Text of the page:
To ensure that your child receives treatment that is most effective for him or her, it is essential that you select treatments that have been shown to be effective. Choosing a treatment that is ineffective for your child may cause your child to lose time from effective treatments in order to access the ineffective treatment. Moreover, the ineffective treatment could be detrimental to the effective treatment you are implementing. Even worse, the ineffective treatment could be harmful to your child.

Several factors should be considered prior to starting a new treatment.

  1. The treatment should have a research base to support its effectiveness.
  2. The intervention procedures should be available in a published paper.
  3. The paper describes the participants in the study as well as the methods that were used in the study.
  4. The paper describes the intervention in detail and then presents the results that were obtained from the intervention.

An intervention does not have a solid research base if it only has one published outcome paper. There is one exception to the research base rule. If you are enrolling your child in a clinical trial, the intervention most likely does not have a research base; hence the need for clinical trials. Please note that clinical trials must be approved by boards that have been established to assess the safety of clinical trial for your child. Read all the information you can about the clinical trial, including the consent form. If you have questions, the investigators will make themselves available to you in order to answer your questions.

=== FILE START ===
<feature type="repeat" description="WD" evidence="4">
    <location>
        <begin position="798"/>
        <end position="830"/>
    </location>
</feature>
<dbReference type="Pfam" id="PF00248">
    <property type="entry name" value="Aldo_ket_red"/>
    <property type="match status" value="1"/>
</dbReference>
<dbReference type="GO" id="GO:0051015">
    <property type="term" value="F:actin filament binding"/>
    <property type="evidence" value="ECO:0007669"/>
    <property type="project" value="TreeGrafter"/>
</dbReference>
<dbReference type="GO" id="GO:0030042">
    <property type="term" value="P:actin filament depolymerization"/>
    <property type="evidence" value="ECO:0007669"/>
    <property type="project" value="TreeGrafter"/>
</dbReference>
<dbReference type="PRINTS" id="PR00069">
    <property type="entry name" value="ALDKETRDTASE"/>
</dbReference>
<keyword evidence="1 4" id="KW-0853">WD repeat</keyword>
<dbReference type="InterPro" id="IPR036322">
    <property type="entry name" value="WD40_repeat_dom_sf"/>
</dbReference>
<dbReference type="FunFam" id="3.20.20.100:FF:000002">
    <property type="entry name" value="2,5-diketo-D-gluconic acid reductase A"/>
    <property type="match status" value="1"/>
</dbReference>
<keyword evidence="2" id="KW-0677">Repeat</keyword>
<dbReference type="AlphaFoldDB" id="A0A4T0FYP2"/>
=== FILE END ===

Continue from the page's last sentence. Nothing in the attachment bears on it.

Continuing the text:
Once you know that an intervention has been researched, make sure that the research has been published in peer-reviewed journals. Anyone can publish a paper on their personal blog or website. However, the peer-review process helps to ensure that the research is valid. The peer-review process assists researchers in accurately describing their results from the treatment. When a scientist has results that she wants to publish, she submits then to an editor. The editor sends the paper out to several other researchers who are experts in that particular area of stud. The peer-review researchers help ensure that appropriate research methods have been utilized and that adequate experimental control has been employed. If the peer-reviewers agree that the science is sound, then they recommend its publication to the editor. This entire process makes it easier for consumers to know that the research they are reading is valid and accurate.

You will know that the research has been peer-reviewed if it is published in a journal with an editor and an editorial board. Some journals and boards are more prestigious than others. This is determined by an impact factor. Typically, a higher impact factor is indicative of a more prestigious journal.